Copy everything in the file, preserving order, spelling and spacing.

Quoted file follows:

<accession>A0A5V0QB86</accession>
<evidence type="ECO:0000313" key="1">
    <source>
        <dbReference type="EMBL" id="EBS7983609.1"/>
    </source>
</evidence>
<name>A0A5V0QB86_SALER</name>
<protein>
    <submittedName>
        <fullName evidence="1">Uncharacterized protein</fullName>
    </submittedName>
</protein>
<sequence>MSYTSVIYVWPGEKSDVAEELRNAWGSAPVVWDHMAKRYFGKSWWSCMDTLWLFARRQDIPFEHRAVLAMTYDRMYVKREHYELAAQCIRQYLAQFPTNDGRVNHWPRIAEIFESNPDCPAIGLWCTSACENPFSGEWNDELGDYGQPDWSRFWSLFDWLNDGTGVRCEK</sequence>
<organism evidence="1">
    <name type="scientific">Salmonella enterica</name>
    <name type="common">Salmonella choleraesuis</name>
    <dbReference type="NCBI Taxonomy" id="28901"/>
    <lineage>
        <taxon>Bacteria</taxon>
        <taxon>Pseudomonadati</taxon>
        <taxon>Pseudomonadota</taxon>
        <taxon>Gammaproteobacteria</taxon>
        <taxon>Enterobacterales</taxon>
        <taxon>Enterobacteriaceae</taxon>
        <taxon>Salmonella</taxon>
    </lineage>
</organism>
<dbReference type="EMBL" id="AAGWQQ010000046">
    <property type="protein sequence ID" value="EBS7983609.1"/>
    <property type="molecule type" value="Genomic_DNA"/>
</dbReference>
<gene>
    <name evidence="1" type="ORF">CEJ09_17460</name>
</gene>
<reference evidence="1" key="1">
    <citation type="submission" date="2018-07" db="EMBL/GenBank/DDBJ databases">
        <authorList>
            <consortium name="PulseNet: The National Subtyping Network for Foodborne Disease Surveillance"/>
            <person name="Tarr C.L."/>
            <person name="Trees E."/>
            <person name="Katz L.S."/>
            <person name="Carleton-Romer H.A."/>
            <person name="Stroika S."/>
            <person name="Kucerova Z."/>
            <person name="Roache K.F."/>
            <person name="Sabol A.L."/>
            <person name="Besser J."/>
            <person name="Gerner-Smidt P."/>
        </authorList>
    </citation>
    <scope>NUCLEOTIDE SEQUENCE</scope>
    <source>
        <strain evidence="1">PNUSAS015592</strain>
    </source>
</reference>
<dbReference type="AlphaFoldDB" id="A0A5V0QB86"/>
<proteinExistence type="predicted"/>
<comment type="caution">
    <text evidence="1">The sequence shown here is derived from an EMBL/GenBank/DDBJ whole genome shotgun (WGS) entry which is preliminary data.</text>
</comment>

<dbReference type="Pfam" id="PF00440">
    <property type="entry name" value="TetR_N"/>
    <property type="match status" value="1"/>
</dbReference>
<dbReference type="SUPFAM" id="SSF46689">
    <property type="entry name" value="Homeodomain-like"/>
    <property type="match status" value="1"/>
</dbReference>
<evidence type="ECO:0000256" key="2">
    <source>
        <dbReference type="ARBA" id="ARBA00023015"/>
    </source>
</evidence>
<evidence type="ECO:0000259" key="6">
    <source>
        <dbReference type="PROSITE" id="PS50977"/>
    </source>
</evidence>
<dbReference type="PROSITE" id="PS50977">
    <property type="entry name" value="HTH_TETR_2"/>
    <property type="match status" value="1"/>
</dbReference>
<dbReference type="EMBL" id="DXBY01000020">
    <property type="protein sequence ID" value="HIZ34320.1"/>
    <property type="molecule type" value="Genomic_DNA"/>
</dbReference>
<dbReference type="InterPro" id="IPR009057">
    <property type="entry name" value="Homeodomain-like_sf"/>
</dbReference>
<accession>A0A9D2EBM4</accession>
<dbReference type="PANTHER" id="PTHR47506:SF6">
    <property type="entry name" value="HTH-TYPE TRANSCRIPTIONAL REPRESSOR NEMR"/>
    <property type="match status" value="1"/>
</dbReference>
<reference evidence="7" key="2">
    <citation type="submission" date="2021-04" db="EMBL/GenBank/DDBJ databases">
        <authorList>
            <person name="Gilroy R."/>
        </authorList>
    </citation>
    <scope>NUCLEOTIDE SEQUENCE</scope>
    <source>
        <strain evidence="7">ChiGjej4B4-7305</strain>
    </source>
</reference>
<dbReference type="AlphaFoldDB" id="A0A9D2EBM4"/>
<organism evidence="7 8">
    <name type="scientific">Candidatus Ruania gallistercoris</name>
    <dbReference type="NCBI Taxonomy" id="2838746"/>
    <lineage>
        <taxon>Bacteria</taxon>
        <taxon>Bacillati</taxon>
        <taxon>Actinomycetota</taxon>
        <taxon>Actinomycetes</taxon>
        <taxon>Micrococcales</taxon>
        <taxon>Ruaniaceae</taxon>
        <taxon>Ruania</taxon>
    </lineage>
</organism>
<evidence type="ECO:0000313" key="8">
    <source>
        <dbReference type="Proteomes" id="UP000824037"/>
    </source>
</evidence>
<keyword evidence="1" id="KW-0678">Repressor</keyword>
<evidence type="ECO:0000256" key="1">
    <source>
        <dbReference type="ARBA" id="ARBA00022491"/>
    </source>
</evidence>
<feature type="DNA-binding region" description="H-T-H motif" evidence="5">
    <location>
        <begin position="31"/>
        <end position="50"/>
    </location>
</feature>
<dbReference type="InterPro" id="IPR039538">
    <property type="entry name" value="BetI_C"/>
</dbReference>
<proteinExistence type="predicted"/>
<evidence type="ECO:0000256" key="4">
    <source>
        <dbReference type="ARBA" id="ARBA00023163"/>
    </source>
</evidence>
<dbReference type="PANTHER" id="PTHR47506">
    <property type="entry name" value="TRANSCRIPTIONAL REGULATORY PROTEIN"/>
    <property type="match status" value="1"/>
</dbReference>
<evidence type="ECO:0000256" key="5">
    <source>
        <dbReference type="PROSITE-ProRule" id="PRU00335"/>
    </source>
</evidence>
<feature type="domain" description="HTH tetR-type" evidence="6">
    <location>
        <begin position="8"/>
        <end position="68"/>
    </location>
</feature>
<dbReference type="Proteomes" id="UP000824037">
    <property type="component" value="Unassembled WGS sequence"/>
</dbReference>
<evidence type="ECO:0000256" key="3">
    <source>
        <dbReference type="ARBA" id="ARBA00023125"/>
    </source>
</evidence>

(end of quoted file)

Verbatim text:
<accession>A0A5V0QB86</accession>
<evidence type="ECO:0000313" key="1">
    <source>
        <dbReference type="EMBL" id="EBS7983609.1"/>
    </source>
</evidence>
<name>A0A5V0QB86_SALER</name>
<protein>
    <submittedName>
        <fullName evidence="1">Uncharacterized protein</fullName>
    </submittedName>
</protein>
<sequence>MSYTSVIYVWPGEKSDVAEELRNAWGSAPVVWDHMAKRYFGKSWWSCMDTLWLFARRQDIPFEHRAVLAMTYDRMYVKREHYELAAQCIRQYLAQFPTNDGRVNHWPRIAEIFESNPDCPAIGLWCTSACENPFSGEWNDELGDYGQPDWSRFWSLFDWLNDGTGVRCEK</sequence>
<organism evidence="1">
    <name type="scientific">Salmonella enterica</name>
    <name type="common">Salmonella choleraesuis</name>
    <dbReference type="NCBI Taxonomy" id="28901"/>
    <lineage>
        <taxon>Bacteria</taxon>
        <taxon>Pseudomonadati</taxon>
        <taxon>Pseudomonadota</taxon>
        <taxon>Gammaproteobacteria</taxon>
        <taxon>Enterobacterales</taxon>
        <taxon>Enterobacteriaceae</taxon>
        <taxon>Salmonella</taxon>
    </lineage>
</organism>
<dbReference type="EMBL" id="AAGWQQ010000046">
    <property type="protein sequence ID" value="EBS7983609.1"/>
    <property type="molecule type" value="Genomic_DNA"/>
</dbReference>
<gene>
    <name evidence="1" type="ORF">CEJ09_17460</name>
</gene>
<reference evidence="1" key="1">
    <citation type="submission" date="2018-07" db="EMBL/GenBank/DDBJ databases">
        <authorList>
            <consortium name="PulseNet: The National Subtyping Network for Foodborne Disease Surveillance"/>
            <person name="Tarr C.L."/>
            <person name="Trees E."/>
            <person name="Katz L.S."/>
            <person name="Carleton-Romer H.A."/>
            <person name="Stroika S."/>
            <person name="Kucerova Z."/>
            <person name="Roache K.F."/>
            <person name="Sabol A.L."/>
            <person name="Besser J."/>
            <person name="Gerner-Smidt P."/>
        </authorList>
    </citation>
    <scope>NUCLEOTIDE SEQUENCE</scope>
    <source>
        <strain evidence="1">PNUSAS015592</strain>
    </source>
</reference>
<dbReference type="AlphaFoldDB" id="A0A5V0QB86"/>
<proteinExistence type="predicted"/>
<comment type="caution">
    <text evidence="1">The sequence shown here is derived from an EMBL/GenBank/DDBJ whole genome shotgun (WGS) entry which is preliminary data.</text>
</comment>

<dbReference type="Pfam" id="PF00440">
    <property type="entry name" value="TetR_N"/>
    <property type="match status" value="1"/>
</dbReference>
<dbReference type="SUPFAM" id="SSF46689">
    <property type="entry name" value="Homeodomain-like"/>
    <property type="match status" value="1"/>
</dbReference>
<evidence type="ECO:0000256" key="2">
    <source>
        <dbReference type="ARBA" id="ARBA00023015"/>
    </source>
</evidence>
<evidence type="ECO:0000259" key="6">
    <source>
        <dbReference type="PROSITE" id="PS50977"/>
    </source>
</evidence>
<dbReference type="PROSITE" id="PS50977">
    <property type="entry name" value="HTH_TETR_2"/>
    <property type="match status" value="1"/>
</dbReference>
<dbReference type="EMBL" id="DXBY01000020">
    <property type="protein sequence ID" value="HIZ34320.1"/>
    <property type="molecule type" value="Genomic_DNA"/>
</dbReference>
<dbReference type="InterPro" id="IPR009057">
    <property type="entry name" value="Homeodomain-like_sf"/>
</dbReference>
<accession>A0A9D2EBM4</accession>
<dbReference type="PANTHER" id="PTHR47506:SF6">
    <property type="entry name" value="HTH-TYPE TRANSCRIPTIONAL REPRESSOR NEMR"/>
    <property type="match status" value="1"/>
</dbReference>
<reference evidence="7" key="2">
    <citation type="submission" date="2021-04" db="EMBL/GenBank/DDBJ databases">
        <authorList>
            <person name="Gilroy R."/>
        </authorList>
    </citation>
    <scope>NUCLEOTIDE SEQUENCE</scope>
    <source>
        <strain evidence="7">ChiGjej4B4-7305</strain>
    </source>
</reference>
<dbReference type="AlphaFoldDB" id="A0A9D2EBM4"/>
<organism evidence="7 8">
    <name type="scientific">Candidatus Ruania gallistercoris</name>
    <dbReference type="NCBI Taxonomy" id="2838746"/>
    <lineage>
        <taxon>Bacteria</taxon>
        <taxon>Bacillati</taxon>
        <taxon>Actinomycetota</taxon>
        <taxon>Actinomycetes</taxon>
        <taxon>Micrococcales</taxon>
        <taxon>Ruaniaceae</taxon>
        <taxon>Ruania</taxon>
    </lineage>
</organism>
<evidence type="ECO:0000313" key="8">
    <source>
        <dbReference type="Proteomes" id="UP000824037"/>
    </source>
</evidence>
<keyword evidence="1" id="KW-0678">Repressor</keyword>
<evidence type="ECO:0000256" key="1">
    <source>
        <dbReference type="ARBA" id="ARBA00022491"/>
    </source>
</evidence>
<feature type="DNA-binding region" description="H-T-H motif" evidence="5">
    <location>
        <begin position="31"/>
        <end position="50"/>
    </location>
</feature>
<dbReference type="InterPro" id="IPR039538">
    <property type="entry name" value="BetI_C"/>
</dbReference>
<proteinExistence type="predicted"/>
<evidence type="ECO:0000256" key="4">
    <source>
        <dbReference type="ARBA" id="ARBA00023163"/>
    </source>
</evidence>
<dbReference type="PANTHER" id="PTHR47506">
    <property type="entry name" value="TRANSCRIPTIONAL REGULATORY PROTEIN"/>
    <property type="match status" value="1"/>
</dbReference>
<evidence type="ECO:0000256" key="5">
    <source>
        <dbReference type="PROSITE-ProRule" id="PRU00335"/>
    </source>
</evidence>
<feature type="domain" description="HTH tetR-type" evidence="6">
    <location>
        <begin position="8"/>
        <end position="68"/>
    </location>
</feature>
<dbReference type="Proteomes" id="UP000824037">
    <property type="component" value="Unassembled WGS sequence"/>
</dbReference>
<evidence type="ECO:0000256" key="3">
    <source>
        <dbReference type="ARBA" id="ARBA00023125"/>
    </source>
</evidence>